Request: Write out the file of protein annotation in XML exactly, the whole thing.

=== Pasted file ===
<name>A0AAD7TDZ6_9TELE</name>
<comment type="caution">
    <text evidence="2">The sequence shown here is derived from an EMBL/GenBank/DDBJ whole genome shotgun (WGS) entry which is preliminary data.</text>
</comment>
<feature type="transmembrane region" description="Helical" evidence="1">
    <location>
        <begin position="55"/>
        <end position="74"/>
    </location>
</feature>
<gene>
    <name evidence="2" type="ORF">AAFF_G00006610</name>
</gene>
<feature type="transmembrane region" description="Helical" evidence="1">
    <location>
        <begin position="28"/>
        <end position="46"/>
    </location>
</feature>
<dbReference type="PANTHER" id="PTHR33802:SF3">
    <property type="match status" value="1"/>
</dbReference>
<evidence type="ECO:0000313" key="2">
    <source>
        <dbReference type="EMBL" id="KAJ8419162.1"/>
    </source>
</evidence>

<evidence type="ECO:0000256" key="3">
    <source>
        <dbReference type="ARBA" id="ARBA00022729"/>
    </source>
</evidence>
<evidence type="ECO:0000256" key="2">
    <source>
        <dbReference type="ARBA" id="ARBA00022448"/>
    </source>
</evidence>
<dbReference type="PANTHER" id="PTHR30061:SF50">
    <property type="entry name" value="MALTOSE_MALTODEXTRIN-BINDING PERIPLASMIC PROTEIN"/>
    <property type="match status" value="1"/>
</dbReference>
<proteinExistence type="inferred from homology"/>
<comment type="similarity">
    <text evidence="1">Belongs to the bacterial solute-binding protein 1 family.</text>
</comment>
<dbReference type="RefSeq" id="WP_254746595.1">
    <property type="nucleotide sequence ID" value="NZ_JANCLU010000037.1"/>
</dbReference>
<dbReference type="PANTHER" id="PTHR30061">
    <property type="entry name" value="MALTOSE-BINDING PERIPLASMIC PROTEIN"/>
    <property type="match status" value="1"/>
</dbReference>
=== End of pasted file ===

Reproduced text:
<name>A0AAD7TDZ6_9TELE</name>
<comment type="caution">
    <text evidence="2">The sequence shown here is derived from an EMBL/GenBank/DDBJ whole genome shotgun (WGS) entry which is preliminary data.</text>
</comment>
<feature type="transmembrane region" description="Helical" evidence="1">
    <location>
        <begin position="55"/>
        <end position="74"/>
    </location>
</feature>
<gene>
    <name evidence="2" type="ORF">AAFF_G00006610</name>
</gene>
<feature type="transmembrane region" description="Helical" evidence="1">
    <location>
        <begin position="28"/>
        <end position="46"/>
    </location>
</feature>
<dbReference type="PANTHER" id="PTHR33802:SF3">
    <property type="match status" value="1"/>
</dbReference>
<evidence type="ECO:0000313" key="2">
    <source>
        <dbReference type="EMBL" id="KAJ8419162.1"/>
    </source>
</evidence>

<evidence type="ECO:0000256" key="3">
    <source>
        <dbReference type="ARBA" id="ARBA00022729"/>
    </source>
</evidence>
<evidence type="ECO:0000256" key="2">
    <source>
        <dbReference type="ARBA" id="ARBA00022448"/>
    </source>
</evidence>
<dbReference type="PANTHER" id="PTHR30061:SF50">
    <property type="entry name" value="MALTOSE_MALTODEXTRIN-BINDING PERIPLASMIC PROTEIN"/>
    <property type="match status" value="1"/>
</dbReference>
<proteinExistence type="inferred from homology"/>
<comment type="similarity">
    <text evidence="1">Belongs to the bacterial solute-binding protein 1 family.</text>
</comment>
<dbReference type="RefSeq" id="WP_254746595.1">
    <property type="nucleotide sequence ID" value="NZ_JANCLU010000037.1"/>
</dbReference>
<dbReference type="PANTHER" id="PTHR30061">
    <property type="entry name" value="MALTOSE-BINDING PERIPLASMIC PROTEIN"/>
    <property type="match status" value="1"/>
</dbReference>